Samsung have jumped into the 360 degree camera game with the Gear 360. An eyeball look-a-like 360 degree camera. We are super excited about this as it brings another big player into the game. How does it look?
What we know
The Gear 360 Camera specs look a little like this:
- The price is just $99! This is staggeringly cheap for a 360 degree camera and throws the game wide open. It’s worth noting that this price has since being removed from the Samsung website. We have asked for a comment from Samsung on this.
- Dual Lenses each capture a 195 degree image for stitching into 360 degree spheres (overlap of 15 degrees on each lens helps with the stitching process). This is much like the Kodak Pix Pro 360 cameras when you buy two and put them back to back.
- Video is recorded in 3820 x 1920 resolution at 30fps. Let’s be careful though, we have seen ‘recorded in’ and ‘output at’ coming out very differently. It remains to be seen whether we can actually view at that resolution.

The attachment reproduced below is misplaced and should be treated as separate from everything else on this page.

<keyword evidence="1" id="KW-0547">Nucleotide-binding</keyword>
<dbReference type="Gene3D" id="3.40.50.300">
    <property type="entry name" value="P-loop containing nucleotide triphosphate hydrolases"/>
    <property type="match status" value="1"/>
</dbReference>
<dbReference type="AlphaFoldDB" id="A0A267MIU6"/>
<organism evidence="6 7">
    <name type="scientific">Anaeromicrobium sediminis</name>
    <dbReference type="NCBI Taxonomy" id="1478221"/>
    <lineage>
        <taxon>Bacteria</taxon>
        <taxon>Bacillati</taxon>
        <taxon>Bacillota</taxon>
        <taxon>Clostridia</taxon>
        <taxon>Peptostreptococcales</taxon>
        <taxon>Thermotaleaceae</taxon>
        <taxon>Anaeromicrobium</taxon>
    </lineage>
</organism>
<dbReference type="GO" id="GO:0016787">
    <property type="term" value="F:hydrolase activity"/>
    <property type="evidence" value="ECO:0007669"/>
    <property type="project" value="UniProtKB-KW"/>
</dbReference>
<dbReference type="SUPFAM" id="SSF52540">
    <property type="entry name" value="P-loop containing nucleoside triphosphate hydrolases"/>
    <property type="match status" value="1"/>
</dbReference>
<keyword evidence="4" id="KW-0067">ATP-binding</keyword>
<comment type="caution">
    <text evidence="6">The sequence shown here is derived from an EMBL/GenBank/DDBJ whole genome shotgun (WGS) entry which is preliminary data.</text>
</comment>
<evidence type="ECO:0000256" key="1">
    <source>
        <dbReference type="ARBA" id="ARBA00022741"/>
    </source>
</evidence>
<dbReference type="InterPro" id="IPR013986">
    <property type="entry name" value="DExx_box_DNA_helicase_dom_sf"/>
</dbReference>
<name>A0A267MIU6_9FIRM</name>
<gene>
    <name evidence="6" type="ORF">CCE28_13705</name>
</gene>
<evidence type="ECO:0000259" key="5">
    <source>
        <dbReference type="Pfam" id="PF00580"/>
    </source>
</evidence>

- Photos can be taken at 30mp (15mp per lens).
- Stitching and editing is designed to be done on your phone. Capture on the camera, stitch, edit, share. Amazingly simple. It looks like a game changer for the average consumer capturing VR footage.
So what’s the snag?
Compatibility is the key word once again here. Not got a Samsung phone? Then you won’t be able to use this. It looks like initially it will only work with the S7 smart phones and then later with ‘select Samsung devices’. This is what we have seen with the Gear VR Headsets of course and Samsung is hoping to suck people into its premium handsets with VR.
What will the software be like? This is the key thing for us – if the software that supports this device is easy to use and creates output files at 3820 x 1920 then we will have a great device on our hands. If it doesn’t, then we’ll have frustration and poor quality. The one thing that samsung has in its favour is that the footage is clearly designed to be viewed on phones and as such the quality can be lower before you notice it as an issue. We’ve seen this with many cameras in the past.
See the example footage of the Gear 360 below from Samsung